A $4 million renovation of the library in downtown LaFayette has run out of money.
"I'm going to finish this thing if it kills me, but I don't have [the money] right now," said Walker County Sole Commissioner Bebe Heiskell.
Boards have gone up over the windows and doors of the building at 305 S. Duke St. to secure it as construction work stops until funding is found.
"I'm heartbroken," said Lecia Eubanks, director of the Cherokee Regional Library, which has branches in LaFayette, Chickamauga, Rossville and Trenton. "The economy, I think, has been the biggest culprit in all of this."
Sales and property tax revenues have been lower than anticipated, county officials say.
The renovation is 90 percent complete, Eubanks told the LaFayette City Council at its most recent meeting. Work that still needs to be done includes installing ceiling tiles, plumbing fixtures, carpeting and flooring, she said.
But the library is about $300,000 short of cash promised by Walker County, Eubanks said, and $60,000 promised by LaFayette.
"The library just didn't want to get in a position where we couldn't pay our bills," she said.
Heiskell said additional library funding will be part of an upcoming special purpose local option sales tax of 1 cent per $1 of sales that will be on the November ballot.
Walker County voters have approved the sales tax every time it's been proposed since 1987, she added.
"The SPLOST is only a continuation of what we've been doing since 1987," said Heiskell. "It's not [adding] a new penny."
In the meantime, the county crews will do in-kind work at the library, such as parking lot paving, she said.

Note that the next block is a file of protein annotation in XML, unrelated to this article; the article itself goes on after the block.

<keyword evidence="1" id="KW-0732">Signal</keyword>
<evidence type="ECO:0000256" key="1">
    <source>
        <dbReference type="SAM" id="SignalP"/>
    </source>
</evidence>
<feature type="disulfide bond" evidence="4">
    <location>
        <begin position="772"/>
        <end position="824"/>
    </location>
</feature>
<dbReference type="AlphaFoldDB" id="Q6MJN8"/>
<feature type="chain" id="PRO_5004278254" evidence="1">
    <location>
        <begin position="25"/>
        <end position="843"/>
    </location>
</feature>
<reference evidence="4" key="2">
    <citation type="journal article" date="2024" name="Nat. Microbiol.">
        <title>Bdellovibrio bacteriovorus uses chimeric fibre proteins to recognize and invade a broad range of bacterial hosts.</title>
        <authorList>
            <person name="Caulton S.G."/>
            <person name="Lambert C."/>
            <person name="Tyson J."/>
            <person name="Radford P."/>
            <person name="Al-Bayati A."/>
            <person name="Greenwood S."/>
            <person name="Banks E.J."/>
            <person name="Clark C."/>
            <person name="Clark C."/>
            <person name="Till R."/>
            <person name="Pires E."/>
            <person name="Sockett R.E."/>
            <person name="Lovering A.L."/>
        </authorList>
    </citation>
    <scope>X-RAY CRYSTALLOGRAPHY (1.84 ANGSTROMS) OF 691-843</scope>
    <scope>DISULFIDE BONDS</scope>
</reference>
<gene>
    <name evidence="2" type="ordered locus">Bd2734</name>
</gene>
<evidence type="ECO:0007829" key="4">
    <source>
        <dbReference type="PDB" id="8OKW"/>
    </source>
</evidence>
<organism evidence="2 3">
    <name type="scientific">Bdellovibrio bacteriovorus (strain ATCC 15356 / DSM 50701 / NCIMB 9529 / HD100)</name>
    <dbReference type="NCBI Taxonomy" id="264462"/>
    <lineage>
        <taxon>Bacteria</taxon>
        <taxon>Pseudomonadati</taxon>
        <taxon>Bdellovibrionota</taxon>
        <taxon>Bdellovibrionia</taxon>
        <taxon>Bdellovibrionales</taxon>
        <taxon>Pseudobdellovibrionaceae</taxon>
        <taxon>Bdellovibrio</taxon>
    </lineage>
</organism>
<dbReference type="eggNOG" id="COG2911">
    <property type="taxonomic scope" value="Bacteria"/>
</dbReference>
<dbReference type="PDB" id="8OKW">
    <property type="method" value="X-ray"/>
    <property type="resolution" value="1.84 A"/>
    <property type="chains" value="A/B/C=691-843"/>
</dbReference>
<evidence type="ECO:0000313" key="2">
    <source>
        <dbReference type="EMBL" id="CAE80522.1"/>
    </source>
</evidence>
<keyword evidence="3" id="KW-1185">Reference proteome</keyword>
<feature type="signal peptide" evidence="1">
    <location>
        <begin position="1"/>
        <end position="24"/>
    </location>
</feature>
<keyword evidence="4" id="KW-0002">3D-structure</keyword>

"We would have already done it, if it hadn't been for this unbelievable rain," said Heiskell.
LaFayette City Councilman Ben Bradford stressed that the library project's cost hasn't ballooned.
"It's not gone over budget," he said.
Councilman Wayne Swanson questioned why Heiskell couldn't just borrow the cash needed to finish the library.
"She just borrowed $3 million," Swanson said, referring to a recent tax anticipation note to help keep the county operating through the end of the fiscal year. "You can add $300,000 to it."
But Bradford, who's an attorney, said under Georgia law that isn't possible.
"In defense of the county, they could not have just borrowed $300,000 more," he said.
Heiskell said there are some things in the works that could help the county pay its share of the remainder of the library project costs before the next round of SPLOST, but said she was not at liberty to discuss those presently.
The library's hoped-for Oct. 15 grand opening has been put off indefinitely until funding is secured, Eubanks said. The LaFayette Library operates now from a temporary location at a former grocery store at 1103 N. Main St. and shouldn't have a problem extending its lease there, she said.
Community News Assistant Editor Rachel Sauls contributed to this story.